If you are a qemu developer, one task you’ll inevitably do is add a new command to qemu. If you want your command to be usable by tools such as virt-manager, you will also need to add support for your command to libvirt. The first time I did this, I found the process quite daunting (due to the number of abstraction layers). In this series of posts, I will guide you through the process of supporting a fictitious
hello qemu command in libvirt.
Before writing any libvirt code, it is important to consider how your qemu command will be used by the libvirt API. Within the qemu/kvm virtualization software stack, libvirt operates at a higher level abstraction than qemu. While some libvirt APIs map directly to qemu monitor commands (ie.
cont), others involve more sophisticated operations within libvirt (ie. domain migration). This tutorial shows the steps to follow if your libvirt API function maps directly to a qemu command. For more complex situations, I would recommend asking for advice on the libvirt mailing list before spending too much time on an API that will need to be changed several times.
Show me the code:
For those of you who would like to follow along with the actual code, I have published my repositories for the qemu command itself and the libvirt support.
hello command is a “hello world” styled command with an option to receive your greeting in poorly-translated Spanish and an option to display it with exclamation. Consider the example qemu monitor session to see how this command works:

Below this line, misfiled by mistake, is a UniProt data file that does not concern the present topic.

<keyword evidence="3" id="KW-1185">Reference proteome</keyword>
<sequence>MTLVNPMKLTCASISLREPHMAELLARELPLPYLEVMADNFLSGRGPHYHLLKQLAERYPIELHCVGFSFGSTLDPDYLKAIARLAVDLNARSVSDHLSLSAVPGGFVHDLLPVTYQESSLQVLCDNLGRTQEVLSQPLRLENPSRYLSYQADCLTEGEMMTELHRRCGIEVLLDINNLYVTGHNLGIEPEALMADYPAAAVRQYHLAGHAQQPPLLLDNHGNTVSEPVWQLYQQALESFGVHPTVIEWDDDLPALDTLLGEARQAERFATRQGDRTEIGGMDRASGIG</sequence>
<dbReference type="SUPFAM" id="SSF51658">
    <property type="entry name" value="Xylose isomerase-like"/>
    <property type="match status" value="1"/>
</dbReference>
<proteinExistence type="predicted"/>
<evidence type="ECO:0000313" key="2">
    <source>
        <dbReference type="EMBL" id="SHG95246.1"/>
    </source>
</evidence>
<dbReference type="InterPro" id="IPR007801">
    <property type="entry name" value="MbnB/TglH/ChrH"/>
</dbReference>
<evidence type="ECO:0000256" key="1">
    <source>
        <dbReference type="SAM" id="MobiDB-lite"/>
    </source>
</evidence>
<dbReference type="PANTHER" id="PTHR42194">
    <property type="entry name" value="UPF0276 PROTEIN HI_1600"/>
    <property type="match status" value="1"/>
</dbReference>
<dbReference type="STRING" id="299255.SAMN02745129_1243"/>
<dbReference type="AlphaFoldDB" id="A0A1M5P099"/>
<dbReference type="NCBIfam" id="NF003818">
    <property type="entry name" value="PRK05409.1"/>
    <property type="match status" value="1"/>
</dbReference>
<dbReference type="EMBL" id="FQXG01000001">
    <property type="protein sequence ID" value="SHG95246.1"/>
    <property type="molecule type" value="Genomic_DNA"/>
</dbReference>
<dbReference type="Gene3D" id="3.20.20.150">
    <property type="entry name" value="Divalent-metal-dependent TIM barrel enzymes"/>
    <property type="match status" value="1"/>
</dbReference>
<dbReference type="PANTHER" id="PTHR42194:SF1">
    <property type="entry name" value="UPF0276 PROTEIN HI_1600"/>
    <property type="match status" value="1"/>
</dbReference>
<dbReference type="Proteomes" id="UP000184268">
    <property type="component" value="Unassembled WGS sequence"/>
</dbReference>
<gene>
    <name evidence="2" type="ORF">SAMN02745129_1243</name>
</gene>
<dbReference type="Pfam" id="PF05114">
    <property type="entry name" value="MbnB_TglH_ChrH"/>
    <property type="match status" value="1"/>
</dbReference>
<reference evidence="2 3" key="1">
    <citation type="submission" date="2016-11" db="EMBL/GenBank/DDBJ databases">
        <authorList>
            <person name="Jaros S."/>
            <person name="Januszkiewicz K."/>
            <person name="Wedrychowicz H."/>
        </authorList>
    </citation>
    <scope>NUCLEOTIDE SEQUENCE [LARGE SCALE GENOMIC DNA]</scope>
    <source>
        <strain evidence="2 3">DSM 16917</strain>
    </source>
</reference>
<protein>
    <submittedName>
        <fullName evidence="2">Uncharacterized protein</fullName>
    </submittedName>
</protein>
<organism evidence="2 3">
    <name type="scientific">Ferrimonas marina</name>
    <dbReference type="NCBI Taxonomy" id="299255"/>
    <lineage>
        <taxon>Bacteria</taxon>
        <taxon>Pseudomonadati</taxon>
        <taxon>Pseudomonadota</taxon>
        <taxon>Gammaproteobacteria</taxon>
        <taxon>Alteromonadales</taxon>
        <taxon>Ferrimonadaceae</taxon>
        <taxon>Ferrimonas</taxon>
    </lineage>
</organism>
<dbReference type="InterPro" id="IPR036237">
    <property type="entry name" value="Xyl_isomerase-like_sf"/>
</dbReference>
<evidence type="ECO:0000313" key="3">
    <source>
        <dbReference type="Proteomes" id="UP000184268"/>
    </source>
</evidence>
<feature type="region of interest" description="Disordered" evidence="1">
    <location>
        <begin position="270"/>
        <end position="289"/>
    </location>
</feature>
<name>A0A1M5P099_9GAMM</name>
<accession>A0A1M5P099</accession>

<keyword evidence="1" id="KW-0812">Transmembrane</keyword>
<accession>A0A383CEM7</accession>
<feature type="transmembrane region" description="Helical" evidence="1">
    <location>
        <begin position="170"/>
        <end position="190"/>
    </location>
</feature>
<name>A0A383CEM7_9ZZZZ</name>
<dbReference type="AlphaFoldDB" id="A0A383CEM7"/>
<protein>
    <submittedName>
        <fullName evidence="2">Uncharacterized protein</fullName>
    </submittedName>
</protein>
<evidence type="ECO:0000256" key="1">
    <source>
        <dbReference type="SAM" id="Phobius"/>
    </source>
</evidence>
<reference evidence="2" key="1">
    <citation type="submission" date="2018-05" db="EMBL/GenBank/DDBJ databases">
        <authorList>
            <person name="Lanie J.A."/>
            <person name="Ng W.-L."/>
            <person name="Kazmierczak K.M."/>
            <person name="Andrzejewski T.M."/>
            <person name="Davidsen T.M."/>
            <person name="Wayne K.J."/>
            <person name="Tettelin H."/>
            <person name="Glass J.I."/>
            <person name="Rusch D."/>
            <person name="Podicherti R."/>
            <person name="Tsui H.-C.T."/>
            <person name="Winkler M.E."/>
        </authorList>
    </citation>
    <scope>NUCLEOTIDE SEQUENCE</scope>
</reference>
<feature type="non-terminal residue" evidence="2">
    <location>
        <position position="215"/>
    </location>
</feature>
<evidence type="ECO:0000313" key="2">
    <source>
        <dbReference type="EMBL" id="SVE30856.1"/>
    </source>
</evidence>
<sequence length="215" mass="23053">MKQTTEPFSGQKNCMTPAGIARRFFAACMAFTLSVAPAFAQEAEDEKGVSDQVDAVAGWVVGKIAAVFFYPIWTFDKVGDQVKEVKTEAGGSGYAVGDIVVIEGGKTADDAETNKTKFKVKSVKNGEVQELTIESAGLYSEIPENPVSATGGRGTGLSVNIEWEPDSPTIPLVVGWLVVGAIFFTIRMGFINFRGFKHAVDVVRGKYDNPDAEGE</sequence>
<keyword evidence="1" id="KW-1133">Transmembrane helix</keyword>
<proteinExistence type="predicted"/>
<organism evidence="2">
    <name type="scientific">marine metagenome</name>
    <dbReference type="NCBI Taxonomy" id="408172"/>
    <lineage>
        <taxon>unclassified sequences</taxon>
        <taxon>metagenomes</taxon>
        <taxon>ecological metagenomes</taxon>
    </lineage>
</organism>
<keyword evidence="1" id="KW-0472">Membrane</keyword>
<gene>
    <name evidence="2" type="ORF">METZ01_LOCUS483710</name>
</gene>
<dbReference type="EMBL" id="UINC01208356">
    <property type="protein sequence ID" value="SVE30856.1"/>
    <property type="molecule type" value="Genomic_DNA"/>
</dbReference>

QEMU 0.14.0 monitor - type 'help' for more information (qemu) hello Hello world (qemu) hello -e Hello world! (qemu) hello -e spanish ¡Hola mundo! (qemu) hello spanish Hola mundo (qemu) hello -e czech hello: Invalid parameter 'lang'
In the first post of this series, I will walk through the qemu code I wrote to add support for the
hello command. The rest of the series will provide similar discussion of the libvirt implementation.
Libvirt is fundamentally a series abstraction layers so to implement the
hello command will be an exercise in implementing these layers. Each part is implemented as a separate patch against libvirt and each will be covered in its own post here:
- Define hello API function and data types
- Add hello to the public libvirt API
- Implement the qemu version of hello
- Add hello remote transport support
- Create hello virsh command
- Enable python bindings for hello
Up next… Hello World in Qemu